Having experienced a share of trauma growing up, I had wished many times I could return to the happy, unself-conscious, young girl who was full of hope, positivity and largely fearless. She did not worry what people thought of her, she expected good things, she took her wins AND losses easily and let them roll off. She danced like no one was watching – though she loved to put on shows. And she kept dancing whether her “audience” was watching and applauding or not.
When I was ten years old, in 4th grade, there was a cute popular boy two years older in 6th grade. I was not status conscious and I didn’t really know who he was. His name was Shane MacCall. One day I rode a different bus home from school than usual. I was sharing a seat with my good girl friend Ally. Shane squeezed into our seat which normally holds just two and he kept squishing Ally and I, all the while laughing, teasing. Shane had a great personality always making jokes and creating innocent mischief. It was fun but I didn’t think anything of it. Ally and I laughed and laughed (read “giggled” as we were ten years old).
I guess this was his courting ritual because shortly after, Shane began showing up where I was and soon after asked me to go steady! I said, yes. Not because I wanted or didn’t want to. I was just game for life. O.k. That sounded fun. He gave me his ID bracelet and I wore it.
I went on my first date with him. We “double-dated” with my other ten year old friend Laura and her also 6th grade boyfriend. While walking to the golf range, the boys picked us wild roses, bought us cokes, and then we took turns driving the balls on the range. A few weeks later, Laura and I, as little 4th graders, went to the SIXTH grade graduation parties with our more mature beaus. This was something! I remember wearing my mod turquoise flowered bell bottoms with its matching top and dancing to Michael Jackson – “ABC” and “Stop the Love You Save”. It was a special night!
A few weeks later, Shane came by and told me he needed to talk to me. He explained he was going to sleep-away camp for the whole summer and though he was very sorry and didn’t want to, we had to break up. (He was a man of integrity!) I was fine with it, just as I was fine with going steady. We walked to the end of my driveway, he leaned over, seemed to gather his courage, and then he gave me a quick kiss. Afterwards he quickly ran down the street sort of kicking his heels up and hooting. The word hooting sounds a little bad, but it was very sweet. All positive. I was flattered and it was a nice ending to a fun short interlude.
I tell this story because…three years later in 7th grade, I ran into Shane again. He was friends with my new group of girlfriends who were one year older than I. Shane and his boys hung with my new group of friends and I was the new young girl in the group. Re-introduced to Shane as an older 13 year old, I became totally infatuated with him. However I had lost my confidence. I could NOT talk to Shane. I was so scared and self-conscious, I couldn’t even look him in the eye. It didn’t make a big difference because this time round, Shane was interested in another friend, one of the older girls in the group.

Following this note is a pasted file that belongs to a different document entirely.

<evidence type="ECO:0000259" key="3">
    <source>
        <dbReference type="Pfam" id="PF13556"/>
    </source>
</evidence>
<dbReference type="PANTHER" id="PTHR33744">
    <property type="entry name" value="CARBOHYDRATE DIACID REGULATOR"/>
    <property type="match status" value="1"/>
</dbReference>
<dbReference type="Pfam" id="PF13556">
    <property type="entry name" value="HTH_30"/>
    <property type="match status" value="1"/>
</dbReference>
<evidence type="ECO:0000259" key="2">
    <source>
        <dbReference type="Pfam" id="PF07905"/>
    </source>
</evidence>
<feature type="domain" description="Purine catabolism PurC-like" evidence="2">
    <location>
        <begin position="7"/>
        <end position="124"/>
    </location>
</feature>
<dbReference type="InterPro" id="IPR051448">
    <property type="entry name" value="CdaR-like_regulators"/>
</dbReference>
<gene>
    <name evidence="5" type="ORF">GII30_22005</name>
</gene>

Back to Yom Kippur 2019.
As I was talking to G-d about the year’s (2019) transgressions and asking for forgiveness, this thought came:
All these years I had wished I could get back to that ten year old girl who was filled with self confidence and sassiness. I felt subtle regret that I didn’t grow up into the woman she would have become had she not experienced trauma. It seemed like a sad mistake, that somehow on some subtle level, I carried the failure of not becoming her.
This idea then bloomed: It was not a mistake. All the challenges I went through made me who I was supposed to become. She (my idolized version of happy Vivi) was not better. I am better for having gone through the tough times. The hard road gave me compassion and depth, lovely connections with others. I bring that richness now: to my family, friends, myself, and I strive to bring that to people I don’t know. Perhaps because of the pain and joy, my hand can be a credible hand to another. Life is full and good.
Happy idolized Vivi would have been lovely but this Vivi, this is exactly right and perfect. The pain became a lovely richly textured gift.
Later that Yom Kippur day, the Rabbi gave his talk for the Holy Holiday. It’s my favorite part of the Service. I love hearing the Rabbi’s words offering a way to apply the Torah portion to our every day lives. His words on more than one occasion have been life changing.
This day he spoke about a woman who had experienced childhood trauma and how it had affected her life. The short of the story is the woman was guided to do simple acts of courtesy and kindness for others to uplift her situation; and it did.
That holy day, I felt that G-d and my Rabbi spoke directly to me just as I believe G-d speaks to each of us. Direct from my Rabbi AND from G-d? I don’t really know. It just makes good sense. It makes my life better and seems to help the next guy and gal.
That’s good enough for me. ©
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